Remarks by U.S. Ambassador Daniel L. Foote During the Launch of 16 Days of Activism Against Gender-based Violence

Monday, November 25, 2019
U.S. Ambassador to Zambia, Daniel L. Foote, (second from left) poses with Minister of Gender, Honorable Elizabeth Phiri, GBV Survivor, Chipasha, and Head Teacher of Prince Takamado Basic School, Mrs. Emma Chimimba Chola, after the Launch of the 16 Days of Activism Against GBV campaign
U.S. Ambassador to Zambia, Daniel L. Foote, (second from left) poses with Minister of Gender, Honorable Elizabeth Phiri, GBV Survivor, Chipasha, and Head Teacher of Prince Takamado Basic School, Mrs. Emma Chimimba Chola, after the Launch of the 16 Days of Activism Against GBV campaign
Photo: Taylor Yess, USAID/Zambia

Remarks by U.S. Ambassador Daniel L. Foote
Launch of the Annual 16 Days of Activism Against Gender-Based Violence
(Remarks as prepared)

Honorable Elizabeth Phiri, Minister of Gender
Honorable David Mabumba, Minister of General Education
His Worship Miles Sampa, Mayor of Lusaka
Inspector General of Police, Kakoma Kanganja
Representative of the House of Chiefs Teachers, students, parents, and community members
Ladies and Gentlemen

Good morning.  It is an honor to join you today to commemorate the International Day for the Elimination of Violence Against Women and help launch the annual 16 Days of Activism Against Gender-Based Violence.  Gender-based violence, or GBV, in all of its forms hinders Zambia’s development and prosperity. 

Violence against girls and women is one of the most widespread, persistent human-rights violations in our world today.  Whether it is intimate-partner violence, sexual violence, harassment, trafficking, or child marriage, GBV prevents victims  from reaching their full potential.  It is our duty and collective responsibility to join together as a community to combat those who perpetrate this criminality and provide support to the victims.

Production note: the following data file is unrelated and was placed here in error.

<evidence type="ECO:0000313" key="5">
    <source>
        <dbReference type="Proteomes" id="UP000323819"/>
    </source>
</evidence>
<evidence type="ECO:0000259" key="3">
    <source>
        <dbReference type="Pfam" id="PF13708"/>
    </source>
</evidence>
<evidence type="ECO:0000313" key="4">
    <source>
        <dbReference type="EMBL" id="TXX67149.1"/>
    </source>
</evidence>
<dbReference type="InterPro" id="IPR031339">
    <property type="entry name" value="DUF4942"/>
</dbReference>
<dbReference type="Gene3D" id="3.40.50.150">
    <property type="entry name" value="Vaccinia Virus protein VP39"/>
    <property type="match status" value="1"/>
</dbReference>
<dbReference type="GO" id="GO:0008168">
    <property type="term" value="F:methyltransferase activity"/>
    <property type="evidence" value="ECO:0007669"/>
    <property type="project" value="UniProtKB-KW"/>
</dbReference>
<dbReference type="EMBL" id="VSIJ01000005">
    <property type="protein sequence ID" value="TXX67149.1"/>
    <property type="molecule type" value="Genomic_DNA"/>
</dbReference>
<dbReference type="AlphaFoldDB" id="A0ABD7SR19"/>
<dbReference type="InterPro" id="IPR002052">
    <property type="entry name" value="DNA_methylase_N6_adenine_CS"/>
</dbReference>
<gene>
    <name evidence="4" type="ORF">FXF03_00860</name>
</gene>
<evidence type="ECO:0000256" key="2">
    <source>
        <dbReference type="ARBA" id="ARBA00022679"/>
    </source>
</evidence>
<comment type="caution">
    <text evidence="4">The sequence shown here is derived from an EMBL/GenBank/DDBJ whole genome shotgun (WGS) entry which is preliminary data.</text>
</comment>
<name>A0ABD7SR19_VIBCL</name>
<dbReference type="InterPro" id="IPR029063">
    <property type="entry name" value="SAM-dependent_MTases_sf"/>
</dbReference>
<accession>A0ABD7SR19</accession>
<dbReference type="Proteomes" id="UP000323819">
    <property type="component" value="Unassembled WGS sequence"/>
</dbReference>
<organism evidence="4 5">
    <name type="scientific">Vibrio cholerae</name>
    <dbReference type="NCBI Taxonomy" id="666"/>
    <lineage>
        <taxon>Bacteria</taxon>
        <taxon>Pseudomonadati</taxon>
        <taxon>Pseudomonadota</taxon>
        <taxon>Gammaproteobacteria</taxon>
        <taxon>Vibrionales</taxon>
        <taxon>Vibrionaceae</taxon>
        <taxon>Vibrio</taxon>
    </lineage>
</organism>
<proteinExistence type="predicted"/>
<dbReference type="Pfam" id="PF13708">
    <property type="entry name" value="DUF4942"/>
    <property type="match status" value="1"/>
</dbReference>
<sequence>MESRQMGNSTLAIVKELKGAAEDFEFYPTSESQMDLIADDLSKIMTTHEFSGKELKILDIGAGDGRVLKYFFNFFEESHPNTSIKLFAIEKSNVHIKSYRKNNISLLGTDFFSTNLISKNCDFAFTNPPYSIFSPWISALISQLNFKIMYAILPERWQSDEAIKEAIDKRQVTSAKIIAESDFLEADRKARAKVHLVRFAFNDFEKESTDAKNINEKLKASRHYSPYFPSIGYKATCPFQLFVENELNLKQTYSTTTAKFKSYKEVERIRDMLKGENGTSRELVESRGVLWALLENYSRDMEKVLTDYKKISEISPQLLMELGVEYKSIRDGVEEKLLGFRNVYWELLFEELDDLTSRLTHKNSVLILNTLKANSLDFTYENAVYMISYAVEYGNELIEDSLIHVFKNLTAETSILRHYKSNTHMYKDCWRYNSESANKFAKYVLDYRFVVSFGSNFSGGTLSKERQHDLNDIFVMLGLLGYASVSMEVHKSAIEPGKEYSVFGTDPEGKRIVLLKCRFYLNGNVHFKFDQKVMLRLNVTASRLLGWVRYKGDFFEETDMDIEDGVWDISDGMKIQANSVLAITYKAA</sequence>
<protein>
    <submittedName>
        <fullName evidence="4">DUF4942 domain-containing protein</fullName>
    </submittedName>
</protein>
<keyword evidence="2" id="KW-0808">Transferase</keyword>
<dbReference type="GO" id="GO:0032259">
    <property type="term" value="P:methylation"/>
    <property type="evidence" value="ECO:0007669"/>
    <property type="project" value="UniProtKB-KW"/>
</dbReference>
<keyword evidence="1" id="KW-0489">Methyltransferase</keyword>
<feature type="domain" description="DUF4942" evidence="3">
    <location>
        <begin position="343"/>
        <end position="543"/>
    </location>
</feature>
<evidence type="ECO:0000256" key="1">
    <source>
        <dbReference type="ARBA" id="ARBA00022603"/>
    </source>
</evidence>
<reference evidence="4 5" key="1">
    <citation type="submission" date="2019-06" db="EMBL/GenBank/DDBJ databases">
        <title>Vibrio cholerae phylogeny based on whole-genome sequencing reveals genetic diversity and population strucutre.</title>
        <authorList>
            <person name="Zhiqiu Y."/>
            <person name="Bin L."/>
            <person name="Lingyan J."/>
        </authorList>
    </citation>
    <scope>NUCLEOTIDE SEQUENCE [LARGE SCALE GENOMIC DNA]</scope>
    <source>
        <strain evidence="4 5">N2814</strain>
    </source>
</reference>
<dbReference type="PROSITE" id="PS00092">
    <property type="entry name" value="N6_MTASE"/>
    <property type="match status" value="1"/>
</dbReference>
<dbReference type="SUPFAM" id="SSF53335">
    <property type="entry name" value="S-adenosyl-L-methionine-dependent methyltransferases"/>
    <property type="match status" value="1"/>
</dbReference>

The physical and psychological effects of GBV are devastating.  They lead to poor educational and economic outcomes, increase the rate of infectious diseases, like HIV, and perpetuate the cycle of poverty.

In Zambia, GBV remains a formidable barrier.  The 2014 Demographic and Health Survey reported that 47 percent of Zambian women have experienced physical, sexual, and/or emotional violence from their current or most recent partner.

Furthermore, the 2014 Violence Against Children in Zambia Survey reports that one in three females have experienced physical or sexual violence before the age of 18.  These numbers are far too high, and we all need to act to reduce them.  

Since 2005, the U.S. government has partnered with Zambia to prevent GBV in families and communities, and we continue to work hand-in-hand to increase support for gender equity, to strengthen GBV-response services, and support the laws and policies that ensure protection for survivors and justice for perpetrators. 

Together, we have established 24 fully operational one-stop centers for comprehensive GBV response and care.  We have trained magistrates, police officers, and doctors to improve access to justice for child survivors.  We have challenged GBV norms through the widespread implementation of evidence-based programs, and together, we have trained close to 100 chiefs and 340 headmen, induna, and traditional leaders to identify and respond to GBV in their own communities. 

As we reflect on these notable accomplishments, we must acknowledge Zambia’s House of Chiefs, Ministry of Chiefs and Traditional Affairs, and Ministry of Religious Affairs for their partnership in this endeavor.  The critical role that Zambia’s faith and traditional leaders play in the collective fight to end GBV cannot be understated.  We commend you for your efforts, and we are honored to partner with you for a more gender-equitable Zambia.   

Looking forward, the U.S. government remains deeply committed to ending GBV in Zambia.  Through our current U.S.-funded STOP-GBV project, implemented by the Zambian Center for Communications, we continue to build on past accomplishments.  In addition, our new Faith and Communities Initiative will focus on building the capacity of faith and traditional leaders to combat GBV within their communities, focusing on prevention of sexual violence against children ages 9-14. 

In turn, we ask the Zambian government to support these initiatives by increasing GBV programs in schools, fully operationalizing the 2011 Anti-GBV Act, and integrating GBV programs into all Ministry of Health clinics to respond better to the needs of survivors across the country.

Again, it is a privilege to join you on this important day and my deepest thanks to all who have joined the fight against GBV.  Thank you.

Lusaka, Zambia
Issuing Country 

Last updated: February 06, 2020

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